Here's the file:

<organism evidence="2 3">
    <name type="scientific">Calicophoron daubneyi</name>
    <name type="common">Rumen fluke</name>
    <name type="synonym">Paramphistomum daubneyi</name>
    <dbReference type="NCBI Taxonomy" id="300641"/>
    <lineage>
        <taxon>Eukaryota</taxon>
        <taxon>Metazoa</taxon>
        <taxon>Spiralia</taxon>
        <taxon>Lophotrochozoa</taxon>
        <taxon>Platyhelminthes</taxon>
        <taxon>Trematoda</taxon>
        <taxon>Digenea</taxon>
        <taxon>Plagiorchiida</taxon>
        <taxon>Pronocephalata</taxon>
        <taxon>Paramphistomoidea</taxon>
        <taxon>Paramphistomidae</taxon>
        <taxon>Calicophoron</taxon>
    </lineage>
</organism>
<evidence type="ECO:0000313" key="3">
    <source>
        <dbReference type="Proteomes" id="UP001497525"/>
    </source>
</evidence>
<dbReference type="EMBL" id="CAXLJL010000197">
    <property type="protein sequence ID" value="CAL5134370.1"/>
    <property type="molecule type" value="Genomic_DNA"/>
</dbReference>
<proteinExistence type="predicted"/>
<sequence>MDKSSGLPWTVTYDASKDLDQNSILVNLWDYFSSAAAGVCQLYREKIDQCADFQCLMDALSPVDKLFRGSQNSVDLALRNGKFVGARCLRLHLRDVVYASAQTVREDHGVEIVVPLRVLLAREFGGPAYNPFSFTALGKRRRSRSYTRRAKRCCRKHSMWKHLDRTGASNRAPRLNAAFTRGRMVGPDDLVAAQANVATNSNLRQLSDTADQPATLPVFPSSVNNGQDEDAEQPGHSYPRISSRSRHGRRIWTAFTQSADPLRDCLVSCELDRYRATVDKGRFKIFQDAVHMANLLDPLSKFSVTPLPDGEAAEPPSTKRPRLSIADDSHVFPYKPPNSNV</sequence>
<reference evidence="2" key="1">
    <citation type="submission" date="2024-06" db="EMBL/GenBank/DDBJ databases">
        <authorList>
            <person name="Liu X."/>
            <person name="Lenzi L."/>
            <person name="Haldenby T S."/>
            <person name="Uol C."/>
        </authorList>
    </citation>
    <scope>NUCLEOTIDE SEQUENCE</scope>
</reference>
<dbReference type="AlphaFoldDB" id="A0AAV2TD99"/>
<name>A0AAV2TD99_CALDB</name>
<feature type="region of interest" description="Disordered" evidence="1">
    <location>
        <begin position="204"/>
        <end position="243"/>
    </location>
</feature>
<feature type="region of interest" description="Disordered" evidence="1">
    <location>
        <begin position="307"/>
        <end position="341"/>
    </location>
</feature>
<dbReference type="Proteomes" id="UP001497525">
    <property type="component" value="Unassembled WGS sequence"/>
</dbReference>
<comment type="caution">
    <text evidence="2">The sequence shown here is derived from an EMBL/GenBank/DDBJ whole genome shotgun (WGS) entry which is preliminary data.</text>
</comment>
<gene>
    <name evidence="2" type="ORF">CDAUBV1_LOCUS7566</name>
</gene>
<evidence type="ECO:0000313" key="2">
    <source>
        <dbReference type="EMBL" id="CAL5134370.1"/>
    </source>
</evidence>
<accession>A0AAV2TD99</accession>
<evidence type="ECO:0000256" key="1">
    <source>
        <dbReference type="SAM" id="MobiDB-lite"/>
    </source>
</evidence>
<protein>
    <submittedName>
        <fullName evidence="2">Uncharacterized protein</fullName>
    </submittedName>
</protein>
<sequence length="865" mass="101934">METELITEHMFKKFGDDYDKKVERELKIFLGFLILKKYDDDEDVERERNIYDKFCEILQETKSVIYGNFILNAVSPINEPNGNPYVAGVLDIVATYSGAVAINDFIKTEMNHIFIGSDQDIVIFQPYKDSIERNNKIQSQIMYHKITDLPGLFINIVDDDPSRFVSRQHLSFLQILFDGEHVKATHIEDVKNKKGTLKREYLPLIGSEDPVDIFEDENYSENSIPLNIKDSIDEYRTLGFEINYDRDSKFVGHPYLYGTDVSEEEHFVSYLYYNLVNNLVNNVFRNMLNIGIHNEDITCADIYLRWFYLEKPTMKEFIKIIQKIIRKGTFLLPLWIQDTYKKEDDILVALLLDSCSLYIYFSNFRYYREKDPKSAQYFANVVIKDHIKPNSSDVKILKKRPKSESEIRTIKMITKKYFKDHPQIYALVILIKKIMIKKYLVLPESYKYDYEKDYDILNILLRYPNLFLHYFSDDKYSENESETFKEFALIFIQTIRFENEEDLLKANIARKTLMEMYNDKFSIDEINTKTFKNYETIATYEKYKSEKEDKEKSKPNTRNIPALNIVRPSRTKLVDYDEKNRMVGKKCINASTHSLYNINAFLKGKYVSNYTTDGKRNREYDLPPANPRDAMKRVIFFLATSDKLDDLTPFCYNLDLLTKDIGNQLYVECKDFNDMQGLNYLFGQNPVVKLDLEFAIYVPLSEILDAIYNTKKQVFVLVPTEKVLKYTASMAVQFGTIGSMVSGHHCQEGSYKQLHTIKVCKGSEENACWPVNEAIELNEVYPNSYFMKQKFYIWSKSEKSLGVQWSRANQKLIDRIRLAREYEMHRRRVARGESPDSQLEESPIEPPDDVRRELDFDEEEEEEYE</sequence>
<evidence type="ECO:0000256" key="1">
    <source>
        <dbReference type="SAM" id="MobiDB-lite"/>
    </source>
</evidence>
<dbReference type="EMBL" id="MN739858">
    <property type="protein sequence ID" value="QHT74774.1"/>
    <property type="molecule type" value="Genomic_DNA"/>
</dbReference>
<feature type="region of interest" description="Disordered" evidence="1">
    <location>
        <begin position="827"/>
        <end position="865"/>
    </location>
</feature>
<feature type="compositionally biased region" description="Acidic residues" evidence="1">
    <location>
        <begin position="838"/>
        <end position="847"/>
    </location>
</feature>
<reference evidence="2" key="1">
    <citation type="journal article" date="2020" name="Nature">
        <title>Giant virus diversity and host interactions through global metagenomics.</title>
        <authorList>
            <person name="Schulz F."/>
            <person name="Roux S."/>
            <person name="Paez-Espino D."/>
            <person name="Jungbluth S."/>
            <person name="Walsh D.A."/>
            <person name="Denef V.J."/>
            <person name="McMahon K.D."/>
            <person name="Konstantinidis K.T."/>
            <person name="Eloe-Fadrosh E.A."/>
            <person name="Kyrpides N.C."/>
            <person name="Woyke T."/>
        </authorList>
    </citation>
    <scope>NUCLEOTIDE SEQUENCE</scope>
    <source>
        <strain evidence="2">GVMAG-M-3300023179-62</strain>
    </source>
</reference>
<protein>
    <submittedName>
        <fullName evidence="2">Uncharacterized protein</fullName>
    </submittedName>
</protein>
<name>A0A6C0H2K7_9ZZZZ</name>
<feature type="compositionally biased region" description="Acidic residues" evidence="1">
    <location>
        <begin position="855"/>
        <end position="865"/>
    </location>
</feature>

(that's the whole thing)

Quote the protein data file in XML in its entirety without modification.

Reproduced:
<organism evidence="2 3">
    <name type="scientific">Calicophoron daubneyi</name>
    <name type="common">Rumen fluke</name>
    <name type="synonym">Paramphistomum daubneyi</name>
    <dbReference type="NCBI Taxonomy" id="300641"/>
    <lineage>
        <taxon>Eukaryota</taxon>
        <taxon>Metazoa</taxon>
        <taxon>Spiralia</taxon>
        <taxon>Lophotrochozoa</taxon>
        <taxon>Platyhelminthes</taxon>
        <taxon>Trematoda</taxon>
        <taxon>Digenea</taxon>
        <taxon>Plagiorchiida</taxon>
        <taxon>Pronocephalata</taxon>
        <taxon>Paramphistomoidea</taxon>
        <taxon>Paramphistomidae</taxon>
        <taxon>Calicophoron</taxon>
    </lineage>
</organism>
<evidence type="ECO:0000313" key="3">
    <source>
        <dbReference type="Proteomes" id="UP001497525"/>
    </source>
</evidence>
<dbReference type="EMBL" id="CAXLJL010000197">
    <property type="protein sequence ID" value="CAL5134370.1"/>
    <property type="molecule type" value="Genomic_DNA"/>
</dbReference>
<proteinExistence type="predicted"/>
<sequence>MDKSSGLPWTVTYDASKDLDQNSILVNLWDYFSSAAAGVCQLYREKIDQCADFQCLMDALSPVDKLFRGSQNSVDLALRNGKFVGARCLRLHLRDVVYASAQTVREDHGVEIVVPLRVLLAREFGGPAYNPFSFTALGKRRRSRSYTRRAKRCCRKHSMWKHLDRTGASNRAPRLNAAFTRGRMVGPDDLVAAQANVATNSNLRQLSDTADQPATLPVFPSSVNNGQDEDAEQPGHSYPRISSRSRHGRRIWTAFTQSADPLRDCLVSCELDRYRATVDKGRFKIFQDAVHMANLLDPLSKFSVTPLPDGEAAEPPSTKRPRLSIADDSHVFPYKPPNSNV</sequence>
<reference evidence="2" key="1">
    <citation type="submission" date="2024-06" db="EMBL/GenBank/DDBJ databases">
        <authorList>
            <person name="Liu X."/>
            <person name="Lenzi L."/>
            <person name="Haldenby T S."/>
            <person name="Uol C."/>
        </authorList>
    </citation>
    <scope>NUCLEOTIDE SEQUENCE</scope>
</reference>
<dbReference type="AlphaFoldDB" id="A0AAV2TD99"/>
<name>A0AAV2TD99_CALDB</name>
<feature type="region of interest" description="Disordered" evidence="1">
    <location>
        <begin position="204"/>
        <end position="243"/>
    </location>
</feature>
<feature type="region of interest" description="Disordered" evidence="1">
    <location>
        <begin position="307"/>
        <end position="341"/>
    </location>
</feature>
<dbReference type="Proteomes" id="UP001497525">
    <property type="component" value="Unassembled WGS sequence"/>
</dbReference>
<comment type="caution">
    <text evidence="2">The sequence shown here is derived from an EMBL/GenBank/DDBJ whole genome shotgun (WGS) entry which is preliminary data.</text>
</comment>
<gene>
    <name evidence="2" type="ORF">CDAUBV1_LOCUS7566</name>
</gene>
<evidence type="ECO:0000313" key="2">
    <source>
        <dbReference type="EMBL" id="CAL5134370.1"/>
    </source>
</evidence>
<accession>A0AAV2TD99</accession>
<evidence type="ECO:0000256" key="1">
    <source>
        <dbReference type="SAM" id="MobiDB-lite"/>
    </source>
</evidence>
<protein>
    <submittedName>
        <fullName evidence="2">Uncharacterized protein</fullName>
    </submittedName>
</protein>
<sequence length="865" mass="101934">METELITEHMFKKFGDDYDKKVERELKIFLGFLILKKYDDDEDVERERNIYDKFCEILQETKSVIYGNFILNAVSPINEPNGNPYVAGVLDIVATYSGAVAINDFIKTEMNHIFIGSDQDIVIFQPYKDSIERNNKIQSQIMYHKITDLPGLFINIVDDDPSRFVSRQHLSFLQILFDGEHVKATHIEDVKNKKGTLKREYLPLIGSEDPVDIFEDENYSENSIPLNIKDSIDEYRTLGFEINYDRDSKFVGHPYLYGTDVSEEEHFVSYLYYNLVNNLVNNVFRNMLNIGIHNEDITCADIYLRWFYLEKPTMKEFIKIIQKIIRKGTFLLPLWIQDTYKKEDDILVALLLDSCSLYIYFSNFRYYREKDPKSAQYFANVVIKDHIKPNSSDVKILKKRPKSESEIRTIKMITKKYFKDHPQIYALVILIKKIMIKKYLVLPESYKYDYEKDYDILNILLRYPNLFLHYFSDDKYSENESETFKEFALIFIQTIRFENEEDLLKANIARKTLMEMYNDKFSIDEINTKTFKNYETIATYEKYKSEKEDKEKSKPNTRNIPALNIVRPSRTKLVDYDEKNRMVGKKCINASTHSLYNINAFLKGKYVSNYTTDGKRNREYDLPPANPRDAMKRVIFFLATSDKLDDLTPFCYNLDLLTKDIGNQLYVECKDFNDMQGLNYLFGQNPVVKLDLEFAIYVPLSEILDAIYNTKKQVFVLVPTEKVLKYTASMAVQFGTIGSMVSGHHCQEGSYKQLHTIKVCKGSEENACWPVNEAIELNEVYPNSYFMKQKFYIWSKSEKSLGVQWSRANQKLIDRIRLAREYEMHRRRVARGESPDSQLEESPIEPPDDVRRELDFDEEEEEEYE</sequence>
<evidence type="ECO:0000256" key="1">
    <source>
        <dbReference type="SAM" id="MobiDB-lite"/>
    </source>
</evidence>
<dbReference type="EMBL" id="MN739858">
    <property type="protein sequence ID" value="QHT74774.1"/>
    <property type="molecule type" value="Genomic_DNA"/>
</dbReference>
<feature type="region of interest" description="Disordered" evidence="1">
    <location>
        <begin position="827"/>
        <end position="865"/>
    </location>
</feature>
<feature type="compositionally biased region" description="Acidic residues" evidence="1">
    <location>
        <begin position="838"/>
        <end position="847"/>
    </location>
</feature>
<reference evidence="2" key="1">
    <citation type="journal article" date="2020" name="Nature">
        <title>Giant virus diversity and host interactions through global metagenomics.</title>
        <authorList>
            <person name="Schulz F."/>
            <person name="Roux S."/>
            <person name="Paez-Espino D."/>
            <person name="Jungbluth S."/>
            <person name="Walsh D.A."/>
            <person name="Denef V.J."/>
            <person name="McMahon K.D."/>
            <person name="Konstantinidis K.T."/>
            <person name="Eloe-Fadrosh E.A."/>
            <person name="Kyrpides N.C."/>
            <person name="Woyke T."/>
        </authorList>
    </citation>
    <scope>NUCLEOTIDE SEQUENCE</scope>
    <source>
        <strain evidence="2">GVMAG-M-3300023179-62</strain>
    </source>
</reference>
<protein>
    <submittedName>
        <fullName evidence="2">Uncharacterized protein</fullName>
    </submittedName>
</protein>
<name>A0A6C0H2K7_9ZZZZ</name>
<feature type="compositionally biased region" description="Acidic residues" evidence="1">
    <location>
        <begin position="855"/>
        <end position="865"/>
    </location>
</feature>